“The superstition, on which the tale is founded, universally prevailed less than a century ago, throughout Hungary, Moravia, Silesia, and Poland; and the legends to which it gave rise were not only believed, but were made the subject of learned disputations by the divines and physicians of the times. In Dr. Henry More’s Philosophical Works, and in Calmet’s Dissertation on Apparitions, may be found many interesting particulars relating to this fancy; and in the latter is an ample account of its origin and progress. It was imagined that men, who had been dead for some time, rose out of their graves and sucked the blood of their neighbours, principally the young and beautiful: that these objects of their attack became pale and livid, and frequently died; while the vampyres themselves, on their graves being opened, were found as fresh as if they were alive, and their veins full of good and florid blood, which also issued from the nose, mouth, and ears, and even through the very pores of the skin. The only mode of arresting the pranks of these tormentors was by driving a stake through the heart of the vampyre; a practice frequently adopted, and during the performance of which, we are told, he uttered a horrid groan. The body was then burned, and the ashes thrown into the grave.”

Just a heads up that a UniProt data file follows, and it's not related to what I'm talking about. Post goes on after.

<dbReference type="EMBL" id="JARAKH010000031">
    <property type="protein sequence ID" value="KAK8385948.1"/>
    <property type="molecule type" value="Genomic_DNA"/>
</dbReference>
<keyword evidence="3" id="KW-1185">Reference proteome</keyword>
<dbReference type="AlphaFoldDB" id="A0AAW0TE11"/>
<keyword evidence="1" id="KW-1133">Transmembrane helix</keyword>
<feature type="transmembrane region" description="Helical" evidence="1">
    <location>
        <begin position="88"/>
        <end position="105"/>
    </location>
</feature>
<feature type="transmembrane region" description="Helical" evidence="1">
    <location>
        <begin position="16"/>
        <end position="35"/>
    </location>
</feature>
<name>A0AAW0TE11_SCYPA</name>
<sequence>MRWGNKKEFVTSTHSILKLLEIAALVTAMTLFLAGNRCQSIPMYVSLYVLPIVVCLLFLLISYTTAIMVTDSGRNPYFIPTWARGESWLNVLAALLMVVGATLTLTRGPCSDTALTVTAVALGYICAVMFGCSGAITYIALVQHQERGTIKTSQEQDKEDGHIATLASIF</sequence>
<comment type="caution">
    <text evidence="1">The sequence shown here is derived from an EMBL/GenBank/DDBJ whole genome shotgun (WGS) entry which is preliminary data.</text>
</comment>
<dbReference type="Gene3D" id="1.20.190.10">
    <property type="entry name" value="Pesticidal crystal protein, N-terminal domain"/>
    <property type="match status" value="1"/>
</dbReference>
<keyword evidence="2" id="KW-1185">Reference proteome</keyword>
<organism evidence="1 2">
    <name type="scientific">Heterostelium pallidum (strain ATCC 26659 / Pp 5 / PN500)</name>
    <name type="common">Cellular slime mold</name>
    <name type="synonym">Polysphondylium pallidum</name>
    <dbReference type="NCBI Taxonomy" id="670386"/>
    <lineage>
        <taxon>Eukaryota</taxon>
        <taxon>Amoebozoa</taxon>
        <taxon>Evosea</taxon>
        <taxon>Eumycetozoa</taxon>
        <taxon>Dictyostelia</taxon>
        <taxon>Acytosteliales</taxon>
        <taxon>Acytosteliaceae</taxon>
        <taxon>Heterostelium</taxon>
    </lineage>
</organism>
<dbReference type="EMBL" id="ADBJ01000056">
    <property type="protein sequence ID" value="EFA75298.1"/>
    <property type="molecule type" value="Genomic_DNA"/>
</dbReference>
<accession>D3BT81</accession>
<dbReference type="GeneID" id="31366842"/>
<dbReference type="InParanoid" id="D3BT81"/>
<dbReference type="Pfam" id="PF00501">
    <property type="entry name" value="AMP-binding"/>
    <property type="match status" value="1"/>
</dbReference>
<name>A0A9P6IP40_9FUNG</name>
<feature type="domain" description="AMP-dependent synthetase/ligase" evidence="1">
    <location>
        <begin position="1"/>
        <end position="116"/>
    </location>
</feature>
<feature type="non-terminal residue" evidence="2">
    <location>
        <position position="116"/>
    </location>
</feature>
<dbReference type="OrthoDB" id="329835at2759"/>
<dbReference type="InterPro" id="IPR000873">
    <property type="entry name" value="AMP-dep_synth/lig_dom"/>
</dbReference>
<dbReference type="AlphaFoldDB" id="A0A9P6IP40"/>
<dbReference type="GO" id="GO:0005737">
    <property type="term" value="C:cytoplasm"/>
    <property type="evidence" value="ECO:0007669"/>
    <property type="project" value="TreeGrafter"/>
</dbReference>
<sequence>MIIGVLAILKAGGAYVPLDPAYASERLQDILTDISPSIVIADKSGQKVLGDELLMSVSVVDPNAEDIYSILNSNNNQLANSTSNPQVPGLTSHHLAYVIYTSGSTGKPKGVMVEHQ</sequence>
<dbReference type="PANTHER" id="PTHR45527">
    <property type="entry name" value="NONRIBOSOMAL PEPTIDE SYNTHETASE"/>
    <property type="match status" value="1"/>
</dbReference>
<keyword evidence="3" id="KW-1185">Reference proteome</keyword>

In John Polidori’s foreword to “The Vampyre” we learn that much of the vampire legend bubbled up through poetry and European legend as did many of the tales found in The Best Werewolf Short Stories 1800-1849. Yet not all of them. In 1679 “The Blood-Drinking Corpse” was published from a posthumous collection by Pu Songling (1640-1715) titled Strange Stories from a Chinese Studio. He was an educator whose hobby, apparently, was to write down popular Chinese folktales. When he died he had collected nearly 500 of them. One of the first English translations was in 1913 and it can be presumed that none of the authors in this collection had access to it.

In response to “The Vampyre,” came the quick publication of “The Black Vampyre, a Legend of St. Domingo” by American, Robert Sands. And from there the vampire mythos fluttered off in the English language, darting from one short story to the next until in 1847 the novel Varney the Vampire, or the Feast of Blood was serialized in a London Penny Dreadful. Fifty years later the world received one of the best horror books ever written--Dracula by Bram Stoker.

From folktales to poetry to short stories to novels, the vampire mythos has developed into the robust, character-driven genre we have today—and it has done so with teeth. In my anthology are what I consider the best vampire short stories published in the first half of the nineteenth century in the English language. I hope you enjoy them.